Quadro RTX Server
NVIDIA (NVDA) recently announced its new Turing architecture for Quadro GPUs (graphics processing units) for workstations. As the world moves toward virtual workstations in the cloud, NVIDIA is offering Quadro even for virtual workstations through its Quadro RTX Server.
Quadro RTX Server enables easy configuration of on-demand render nodes for batch and interactive rendering. RTX Server is a combination of Quadro RTX GPUs and Quadro Infinity software, which would be available in the first quarter of 2019. Multiple users would be able to access the same Quadro RTX GPU with the help of pre-installed Infinity software on their virtual workstations.
Compared to a render farm powered only by CPUs (central processing units), NVIDIA’s RTX servers can render images at 25.0% the cost, 10.0% the space, and less than 10.0% the power, significantly reducing the total cost of ownership.
NVIDIA RTX Platform
NVIDIA’s Quadro RTX hardware features CUDA for compute, RT Core for ray tracing, Tensor Core for AI, and Streaming Multiprocessor for rasterization. To ease the deployment of these GPUs, NVIDIA offers an RTX platform that supports the Quadro hardware with APIs (application processing interface) for ray tracing, AI, rasterization, and simulation on OptiX, Direct X, and Vulkan.
NVIDIA’s RTX platform also offers support for NVIDIA MDL (Material Definition Language) materials and Pixar USD (Universal Scene Description). Around 30 ISV (independent software vendor) applications, including some of the most widely used design and creative applications like Autodesk (ADSK) and Adobe (ADBE), support Quadro RTX.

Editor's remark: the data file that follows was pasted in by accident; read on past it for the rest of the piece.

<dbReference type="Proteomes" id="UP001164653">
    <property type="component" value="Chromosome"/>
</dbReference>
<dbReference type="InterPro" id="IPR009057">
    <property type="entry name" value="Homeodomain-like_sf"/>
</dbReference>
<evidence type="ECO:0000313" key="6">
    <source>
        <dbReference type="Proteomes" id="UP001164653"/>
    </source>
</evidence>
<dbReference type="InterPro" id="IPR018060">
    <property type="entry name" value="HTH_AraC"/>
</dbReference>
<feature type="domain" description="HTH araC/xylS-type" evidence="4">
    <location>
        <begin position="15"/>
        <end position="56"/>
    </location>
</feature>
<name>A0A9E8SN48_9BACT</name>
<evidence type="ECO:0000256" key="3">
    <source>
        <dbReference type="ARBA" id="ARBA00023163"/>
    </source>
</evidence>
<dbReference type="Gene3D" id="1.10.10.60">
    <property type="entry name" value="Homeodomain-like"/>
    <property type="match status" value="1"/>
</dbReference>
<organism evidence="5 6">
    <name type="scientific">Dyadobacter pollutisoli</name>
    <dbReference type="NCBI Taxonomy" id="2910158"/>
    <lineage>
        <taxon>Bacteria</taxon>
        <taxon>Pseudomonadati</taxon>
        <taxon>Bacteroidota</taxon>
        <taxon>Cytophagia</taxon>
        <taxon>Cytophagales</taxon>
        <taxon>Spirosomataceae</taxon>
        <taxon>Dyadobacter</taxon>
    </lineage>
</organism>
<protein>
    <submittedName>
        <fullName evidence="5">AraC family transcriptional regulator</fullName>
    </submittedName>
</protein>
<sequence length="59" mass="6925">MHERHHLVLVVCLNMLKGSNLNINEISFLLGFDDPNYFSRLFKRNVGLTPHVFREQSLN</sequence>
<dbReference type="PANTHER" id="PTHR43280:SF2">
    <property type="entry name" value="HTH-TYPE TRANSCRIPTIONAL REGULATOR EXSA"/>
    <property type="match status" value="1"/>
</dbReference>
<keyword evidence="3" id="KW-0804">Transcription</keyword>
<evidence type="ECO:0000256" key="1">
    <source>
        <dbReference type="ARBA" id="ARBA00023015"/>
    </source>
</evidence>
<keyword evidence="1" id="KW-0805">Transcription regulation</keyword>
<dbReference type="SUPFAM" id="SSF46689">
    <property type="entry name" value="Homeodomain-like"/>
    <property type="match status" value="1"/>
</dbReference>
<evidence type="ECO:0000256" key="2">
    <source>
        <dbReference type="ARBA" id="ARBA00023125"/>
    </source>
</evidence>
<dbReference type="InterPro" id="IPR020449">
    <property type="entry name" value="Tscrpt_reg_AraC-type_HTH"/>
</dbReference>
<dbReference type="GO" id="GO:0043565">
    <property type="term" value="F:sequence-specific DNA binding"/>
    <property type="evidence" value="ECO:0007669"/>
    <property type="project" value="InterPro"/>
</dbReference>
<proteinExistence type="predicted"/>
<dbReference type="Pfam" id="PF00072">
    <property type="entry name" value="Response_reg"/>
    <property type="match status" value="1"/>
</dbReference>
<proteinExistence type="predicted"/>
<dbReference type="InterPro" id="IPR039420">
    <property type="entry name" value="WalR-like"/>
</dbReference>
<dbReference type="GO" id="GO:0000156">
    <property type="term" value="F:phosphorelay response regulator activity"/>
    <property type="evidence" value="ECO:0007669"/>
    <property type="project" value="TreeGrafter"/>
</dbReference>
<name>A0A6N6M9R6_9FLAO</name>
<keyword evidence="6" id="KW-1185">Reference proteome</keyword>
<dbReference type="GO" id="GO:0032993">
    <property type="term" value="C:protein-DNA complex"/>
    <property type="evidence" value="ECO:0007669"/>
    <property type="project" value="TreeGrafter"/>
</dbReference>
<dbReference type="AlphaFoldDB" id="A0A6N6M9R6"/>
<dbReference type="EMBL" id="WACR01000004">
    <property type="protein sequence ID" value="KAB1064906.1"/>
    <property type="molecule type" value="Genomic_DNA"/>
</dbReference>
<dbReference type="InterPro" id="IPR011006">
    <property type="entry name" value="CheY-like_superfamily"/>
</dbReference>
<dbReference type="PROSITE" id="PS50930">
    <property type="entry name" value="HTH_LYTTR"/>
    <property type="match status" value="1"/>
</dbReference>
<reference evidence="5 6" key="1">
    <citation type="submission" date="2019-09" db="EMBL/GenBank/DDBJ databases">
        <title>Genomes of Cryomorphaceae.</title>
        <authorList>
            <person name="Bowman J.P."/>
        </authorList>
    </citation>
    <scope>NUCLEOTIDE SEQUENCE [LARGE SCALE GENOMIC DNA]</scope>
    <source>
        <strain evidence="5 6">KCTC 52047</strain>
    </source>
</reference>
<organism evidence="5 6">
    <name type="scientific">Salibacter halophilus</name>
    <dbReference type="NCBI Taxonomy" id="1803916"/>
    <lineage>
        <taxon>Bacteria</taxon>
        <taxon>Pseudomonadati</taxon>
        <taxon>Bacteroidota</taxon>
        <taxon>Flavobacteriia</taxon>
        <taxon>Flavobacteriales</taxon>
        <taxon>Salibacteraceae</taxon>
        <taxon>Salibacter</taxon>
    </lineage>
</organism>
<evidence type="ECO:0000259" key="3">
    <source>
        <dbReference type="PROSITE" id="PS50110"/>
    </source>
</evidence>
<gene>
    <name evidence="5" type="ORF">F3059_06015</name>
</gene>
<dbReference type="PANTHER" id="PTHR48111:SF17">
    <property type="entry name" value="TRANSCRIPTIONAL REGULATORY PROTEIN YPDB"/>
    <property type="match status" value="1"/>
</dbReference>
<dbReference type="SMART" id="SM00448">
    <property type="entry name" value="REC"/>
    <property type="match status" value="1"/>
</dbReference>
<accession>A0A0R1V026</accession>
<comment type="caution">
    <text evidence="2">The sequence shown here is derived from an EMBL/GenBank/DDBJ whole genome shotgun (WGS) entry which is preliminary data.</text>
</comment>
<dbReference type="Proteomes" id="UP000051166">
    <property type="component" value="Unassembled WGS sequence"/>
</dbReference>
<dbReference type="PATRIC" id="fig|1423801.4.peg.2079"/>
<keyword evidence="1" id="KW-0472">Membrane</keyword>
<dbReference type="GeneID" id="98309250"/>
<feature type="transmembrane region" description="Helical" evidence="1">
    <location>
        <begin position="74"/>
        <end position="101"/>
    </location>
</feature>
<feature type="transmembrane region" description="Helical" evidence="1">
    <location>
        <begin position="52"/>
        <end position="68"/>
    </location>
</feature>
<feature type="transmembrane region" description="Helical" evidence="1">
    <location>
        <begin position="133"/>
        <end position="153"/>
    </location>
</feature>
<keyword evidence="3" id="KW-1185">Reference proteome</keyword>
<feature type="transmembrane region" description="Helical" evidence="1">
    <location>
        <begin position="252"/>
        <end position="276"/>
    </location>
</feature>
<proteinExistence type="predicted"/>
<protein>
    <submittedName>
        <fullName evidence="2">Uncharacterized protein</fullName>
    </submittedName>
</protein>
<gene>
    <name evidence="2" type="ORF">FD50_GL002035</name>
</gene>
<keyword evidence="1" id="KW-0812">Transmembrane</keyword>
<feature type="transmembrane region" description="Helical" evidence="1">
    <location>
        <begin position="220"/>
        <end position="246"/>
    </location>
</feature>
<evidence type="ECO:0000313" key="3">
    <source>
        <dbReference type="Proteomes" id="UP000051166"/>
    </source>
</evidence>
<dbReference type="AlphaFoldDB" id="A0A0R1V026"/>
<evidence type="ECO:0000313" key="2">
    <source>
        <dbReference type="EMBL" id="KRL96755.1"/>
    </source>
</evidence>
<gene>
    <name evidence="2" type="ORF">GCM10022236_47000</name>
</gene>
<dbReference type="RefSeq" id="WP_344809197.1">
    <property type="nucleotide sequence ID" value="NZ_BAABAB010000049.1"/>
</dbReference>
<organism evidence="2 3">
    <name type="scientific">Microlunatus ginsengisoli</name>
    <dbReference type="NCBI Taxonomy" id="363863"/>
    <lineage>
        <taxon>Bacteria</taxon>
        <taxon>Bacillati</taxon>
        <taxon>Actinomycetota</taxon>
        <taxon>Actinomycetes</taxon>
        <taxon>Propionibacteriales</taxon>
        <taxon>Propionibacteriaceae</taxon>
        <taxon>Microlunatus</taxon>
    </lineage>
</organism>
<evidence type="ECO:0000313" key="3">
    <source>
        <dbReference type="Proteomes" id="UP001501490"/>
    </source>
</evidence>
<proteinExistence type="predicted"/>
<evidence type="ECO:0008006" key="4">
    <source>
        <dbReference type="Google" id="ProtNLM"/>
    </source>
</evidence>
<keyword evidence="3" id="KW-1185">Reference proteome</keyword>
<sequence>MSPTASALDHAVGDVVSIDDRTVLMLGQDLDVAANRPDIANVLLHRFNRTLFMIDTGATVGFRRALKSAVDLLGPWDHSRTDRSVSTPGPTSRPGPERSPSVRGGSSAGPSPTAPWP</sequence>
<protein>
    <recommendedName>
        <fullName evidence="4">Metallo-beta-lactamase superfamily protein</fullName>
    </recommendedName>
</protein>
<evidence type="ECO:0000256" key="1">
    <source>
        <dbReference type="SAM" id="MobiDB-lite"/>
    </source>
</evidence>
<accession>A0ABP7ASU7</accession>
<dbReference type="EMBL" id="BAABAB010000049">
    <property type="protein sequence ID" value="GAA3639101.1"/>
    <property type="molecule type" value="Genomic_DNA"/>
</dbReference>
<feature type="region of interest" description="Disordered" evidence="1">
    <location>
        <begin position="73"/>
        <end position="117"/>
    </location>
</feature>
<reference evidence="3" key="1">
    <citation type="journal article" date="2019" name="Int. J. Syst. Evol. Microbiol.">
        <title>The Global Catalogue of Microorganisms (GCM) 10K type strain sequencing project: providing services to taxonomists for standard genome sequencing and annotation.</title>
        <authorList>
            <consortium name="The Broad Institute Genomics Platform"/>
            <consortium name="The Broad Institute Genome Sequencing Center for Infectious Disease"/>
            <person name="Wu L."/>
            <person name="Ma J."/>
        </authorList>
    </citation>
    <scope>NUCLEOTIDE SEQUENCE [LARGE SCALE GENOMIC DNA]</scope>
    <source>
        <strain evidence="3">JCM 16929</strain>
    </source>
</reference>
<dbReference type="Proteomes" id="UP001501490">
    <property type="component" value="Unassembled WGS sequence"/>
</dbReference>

NVIDIA would boost the adoption of Quadro RTX by giving a large number of developers access to RTX technology via the RTX server and easing the deployment of its rendering solution through the RTX platform.
Success of Turing
Turing architecture would help increase the adoption of future technologies like ray tracing, VR, and AI for graphics rendering by making it easy to deploy Turing-based GPUs. The growing adoption of these future technologies would significantly boost NVIDIA’s earnings from Professional Visualization.
Next, we’ll see whether Turing could appear in NVIDIA’s gaming platform.
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